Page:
Adani has been plagued by court cases, one of which has revealed the tax, job creation, and royalty figures touted by the coal giant are likely to be wildly exaggerated, as well as protests, a divestment movement driven by citizens concerned about the ailing Great Barrier Reef, and an exodus of 11 major international banks which have ruled out financing the projects.
Last week, Guardian Australia revealed that Adani has asked four of its major engineering contractors to stop work, and the company later admitted it is “synchronising [its]budget” due to “changes to a range of approvals” which have stretched out over a five-year period.
In November 2014 when the federal government asked Infrastructure Australia to undertake its audit of the north it was reasonable to identify the Galilee Basin as a “key growth area”.
As time goes on though, the Galilee’s prospects are looking as remote as the mine sites planned for it, with the freshly elected Labor government has pulling the rail funding offer.
The “economic opportunity” for miners in the Galilee appears increasingly tenuous, with export coal losing 60 per cent of its value over the last five years, and the biggest of the projects has stalled its advance.
The “requirement for economic infrastructure” identified by Infrastructure Australia remains, but not the justification for it.
Importantly for the coal companies looking to bed down a massive export industry, an enabling government also endures: The Abbott government looks set to jump ship where Newman’s left off.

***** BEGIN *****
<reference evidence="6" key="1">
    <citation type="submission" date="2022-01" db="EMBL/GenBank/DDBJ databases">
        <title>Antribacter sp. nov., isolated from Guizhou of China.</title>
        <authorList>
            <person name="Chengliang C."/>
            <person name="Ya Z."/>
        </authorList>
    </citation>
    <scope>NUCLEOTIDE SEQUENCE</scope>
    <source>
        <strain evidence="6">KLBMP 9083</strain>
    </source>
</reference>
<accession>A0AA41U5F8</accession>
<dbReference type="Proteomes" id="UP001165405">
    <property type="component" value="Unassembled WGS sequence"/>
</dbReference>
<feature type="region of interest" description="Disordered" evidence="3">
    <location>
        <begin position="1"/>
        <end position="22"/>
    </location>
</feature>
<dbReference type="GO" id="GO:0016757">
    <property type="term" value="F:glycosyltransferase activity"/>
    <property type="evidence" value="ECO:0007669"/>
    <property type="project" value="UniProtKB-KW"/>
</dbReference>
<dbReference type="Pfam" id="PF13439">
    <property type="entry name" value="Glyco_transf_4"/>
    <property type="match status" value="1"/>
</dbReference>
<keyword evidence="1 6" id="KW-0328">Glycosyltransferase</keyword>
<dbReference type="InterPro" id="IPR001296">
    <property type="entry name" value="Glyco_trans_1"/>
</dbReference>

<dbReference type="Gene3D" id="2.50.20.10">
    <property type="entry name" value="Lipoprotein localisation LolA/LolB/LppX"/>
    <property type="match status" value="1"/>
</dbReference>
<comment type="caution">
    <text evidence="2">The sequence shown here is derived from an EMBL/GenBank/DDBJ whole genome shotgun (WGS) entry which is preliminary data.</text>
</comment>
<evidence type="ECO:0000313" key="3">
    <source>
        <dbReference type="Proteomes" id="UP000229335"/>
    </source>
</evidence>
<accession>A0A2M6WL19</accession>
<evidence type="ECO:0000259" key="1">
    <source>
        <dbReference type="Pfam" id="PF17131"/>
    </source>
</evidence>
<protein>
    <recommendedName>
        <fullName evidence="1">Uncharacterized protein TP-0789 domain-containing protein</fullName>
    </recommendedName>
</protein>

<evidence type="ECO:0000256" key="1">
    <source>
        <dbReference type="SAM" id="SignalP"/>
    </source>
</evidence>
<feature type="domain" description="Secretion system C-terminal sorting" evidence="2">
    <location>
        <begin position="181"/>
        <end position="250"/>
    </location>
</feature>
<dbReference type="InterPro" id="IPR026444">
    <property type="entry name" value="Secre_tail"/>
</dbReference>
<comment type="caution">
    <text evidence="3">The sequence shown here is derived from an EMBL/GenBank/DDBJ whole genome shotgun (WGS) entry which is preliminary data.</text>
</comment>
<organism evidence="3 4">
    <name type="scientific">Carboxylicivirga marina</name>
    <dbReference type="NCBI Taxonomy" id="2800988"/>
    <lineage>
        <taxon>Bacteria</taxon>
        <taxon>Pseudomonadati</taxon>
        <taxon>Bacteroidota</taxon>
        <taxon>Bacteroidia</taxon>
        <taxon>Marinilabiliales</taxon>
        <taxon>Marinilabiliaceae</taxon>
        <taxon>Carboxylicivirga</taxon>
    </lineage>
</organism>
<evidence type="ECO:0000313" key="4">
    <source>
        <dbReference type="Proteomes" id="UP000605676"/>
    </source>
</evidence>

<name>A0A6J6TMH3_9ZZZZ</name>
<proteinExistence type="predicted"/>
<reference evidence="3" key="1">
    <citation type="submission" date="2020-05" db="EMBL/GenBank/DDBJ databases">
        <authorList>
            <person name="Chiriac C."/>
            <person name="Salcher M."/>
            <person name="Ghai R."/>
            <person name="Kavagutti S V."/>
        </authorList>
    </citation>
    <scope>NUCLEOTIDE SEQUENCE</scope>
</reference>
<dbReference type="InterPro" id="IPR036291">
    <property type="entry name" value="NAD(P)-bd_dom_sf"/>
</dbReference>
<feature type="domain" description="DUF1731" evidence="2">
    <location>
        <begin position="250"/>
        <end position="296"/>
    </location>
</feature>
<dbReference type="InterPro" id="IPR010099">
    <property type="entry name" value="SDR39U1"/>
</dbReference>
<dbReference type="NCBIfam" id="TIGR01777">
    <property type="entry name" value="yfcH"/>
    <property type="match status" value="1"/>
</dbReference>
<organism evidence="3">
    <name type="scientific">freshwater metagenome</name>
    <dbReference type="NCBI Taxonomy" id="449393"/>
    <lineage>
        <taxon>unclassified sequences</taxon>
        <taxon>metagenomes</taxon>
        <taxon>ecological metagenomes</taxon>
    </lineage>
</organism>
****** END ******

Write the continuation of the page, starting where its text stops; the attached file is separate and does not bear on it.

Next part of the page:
In the Senate Estimates of late May, it emerged that Infrastructure Australia had no idea just how much money would be available for developing the nation’s north when it completed its audit late last year.
The group didn’t even find out about the $5 billion Northern Australia Investment Facility until it was publicly announced in the budget, the organisation’s Director of Financing and Funding, Paul Roe, told Greens Senator Janet Rice.
Since then, Roe said, Infrastructure Australia has “been in contact with the Treasury and the area of the Treasury that is responsible for developing the evaluation criteria [for the facility]”.
That criteria, yet to be announced despite the fact the scheme opened to submissions yesterday, will likely take in the Galilee coal fields.
Finance Minister Mathias Cormann told parliament in May that the loan facility “will be available to help us leverage private sector investment in the important productivity enhancing, job creating infrastructure of tomorrow”.
Cormann refused to rule out the proposed Galilee Basin developments his government supports but, under questioning from Greens Senator Larissa Waters, he did reiterate that he “believes coal is good”.
“It’s an industry, he said, “I would like to see continue to see grow and prosper”.
More recently, Attorney-General George Brandis proclaimed coal to be “very good for humanity indeed”. At one point, Tony Abbott even praised Adani’s Galilee mine, which would be the largest in Australia’s history, as a poverty busting “miracle”.
The Newman government might have failed to deliver the “miracle” of a massive expansion to Queensland’s coal industry, but Joe Hockey now has a chance at another shot.
As Queensland’s Treasury boss wrote in one email, trying to dodge a meeting with his counterpart in Sweeney’s department as it pursued a political campaign to deliver the Galilee, “I would prefer to keep at arm’s length at present, and not get trapped into a set-up”.
Donate To New Matilda
New Matilda is a small, independent media outlet. We survive through reader contributions, and never losing a lawsuit. If you got something from this article, giving something back helps us to continue speaking truth to power. Every little bit counts.